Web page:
Astronomers discover how to feed a black hole
225,431 articles from PhysOrg
Cholera strain becomes unexpectedly resistant to infection by phages
The black holes at the centers of galaxies are the most mysterious objects in the Universe, not only because of the huge quantities of material within them, millions of times the mass of the sun, but because of the incredibly dense concentration of matter in a volume no bigger than that of our solar system. When they capture matter from their surroundings they become active, and can send out...
Filming the thermal death of electrons in matter
Graduate student Kristen LeGault and assistant professor Kimberley Seed, both in the Department of Plant and Microbial Biology, specialize in the evolution of human pathogens and the viruses that infect bacteria, known as phages.
Permafrost in Daisetsu Mountains in Japan projected to decrease significantly
It is well known that an electric current increases the temperature of the material through which it is conducted due to the so-called Joule effect. This effect, which is used daily in domestic and industrial heaters, hair dryers, thermal fuses, etc., occurs because the new electrons injected into the material cannot go to the lower energy states because those are already occupied by the electrons...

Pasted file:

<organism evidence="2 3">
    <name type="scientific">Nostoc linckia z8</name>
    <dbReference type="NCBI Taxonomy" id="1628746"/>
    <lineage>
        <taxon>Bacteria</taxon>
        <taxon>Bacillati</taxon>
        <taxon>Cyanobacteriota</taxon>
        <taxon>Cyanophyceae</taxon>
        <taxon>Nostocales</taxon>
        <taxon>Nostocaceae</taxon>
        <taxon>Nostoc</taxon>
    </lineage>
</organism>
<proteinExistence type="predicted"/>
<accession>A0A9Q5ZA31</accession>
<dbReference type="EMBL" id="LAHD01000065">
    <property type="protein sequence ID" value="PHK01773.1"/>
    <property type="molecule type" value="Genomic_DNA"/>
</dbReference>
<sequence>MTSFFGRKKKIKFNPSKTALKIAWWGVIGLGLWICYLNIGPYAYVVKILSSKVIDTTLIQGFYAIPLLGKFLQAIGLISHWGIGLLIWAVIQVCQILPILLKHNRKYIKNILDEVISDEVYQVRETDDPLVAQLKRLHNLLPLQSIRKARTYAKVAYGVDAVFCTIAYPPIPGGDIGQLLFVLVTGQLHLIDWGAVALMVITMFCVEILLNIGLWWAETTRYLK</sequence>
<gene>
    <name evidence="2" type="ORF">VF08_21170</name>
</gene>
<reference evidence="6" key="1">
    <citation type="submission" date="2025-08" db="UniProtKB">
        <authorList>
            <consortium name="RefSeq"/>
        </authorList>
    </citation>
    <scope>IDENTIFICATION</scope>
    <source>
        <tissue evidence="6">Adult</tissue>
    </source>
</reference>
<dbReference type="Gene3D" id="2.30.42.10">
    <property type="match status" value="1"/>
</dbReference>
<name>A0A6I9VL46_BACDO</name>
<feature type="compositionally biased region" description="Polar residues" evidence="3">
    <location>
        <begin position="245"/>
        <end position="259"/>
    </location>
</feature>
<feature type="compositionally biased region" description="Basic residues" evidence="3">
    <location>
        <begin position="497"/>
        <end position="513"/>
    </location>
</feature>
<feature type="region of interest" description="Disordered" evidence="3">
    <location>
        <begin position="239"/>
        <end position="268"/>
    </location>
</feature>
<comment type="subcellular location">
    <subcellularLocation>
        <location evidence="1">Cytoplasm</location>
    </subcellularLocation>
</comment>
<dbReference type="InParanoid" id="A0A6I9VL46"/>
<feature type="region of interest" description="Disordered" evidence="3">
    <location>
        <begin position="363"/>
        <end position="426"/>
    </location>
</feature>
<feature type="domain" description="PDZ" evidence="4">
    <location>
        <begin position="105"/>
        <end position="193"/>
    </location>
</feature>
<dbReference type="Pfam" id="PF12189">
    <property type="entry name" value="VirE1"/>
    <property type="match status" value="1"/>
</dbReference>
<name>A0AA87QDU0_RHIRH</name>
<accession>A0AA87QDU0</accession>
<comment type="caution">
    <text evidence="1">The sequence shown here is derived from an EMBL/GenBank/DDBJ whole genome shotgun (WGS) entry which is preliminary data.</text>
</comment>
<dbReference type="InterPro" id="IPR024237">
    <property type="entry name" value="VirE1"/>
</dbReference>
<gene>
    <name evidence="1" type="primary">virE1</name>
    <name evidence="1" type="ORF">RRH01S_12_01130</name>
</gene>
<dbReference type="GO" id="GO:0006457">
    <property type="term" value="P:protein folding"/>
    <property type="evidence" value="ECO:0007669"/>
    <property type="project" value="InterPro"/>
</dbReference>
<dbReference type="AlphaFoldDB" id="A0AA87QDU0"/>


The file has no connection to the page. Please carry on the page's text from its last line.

New polymer composite for electromagnetic shielding applications
Areas with ground temperatures that remain below 0 degrees Celsius for more than two years are referred to as permafrost, and approximately one-quarter of the Northern Hemisphere and 17% of the Earth's exposed land surface is permafrost. Permafrost is found in mountainous areas as well as in high-latitude tundra and taiga regions. Recent observations have shown that the permafrost in mountainous...
Discovering energy saving technologies in the IT sector: Controlling ferrimagnets by voltage
scientists from NUST MISIS, South Ural State University and Joint Institute for Nuclear Research together with colleagues from Egypt, Saudi Arabia and Belarus have developed a new radar absorbing polymer composite with exfoliated graphite (EG)/barium aluminum hexaferrite (HF) fillers. The new composite has excellent magnetic and microwave properties. It can absorb 99.9% of the incoming...
Scientists create embyros to save northern white rhino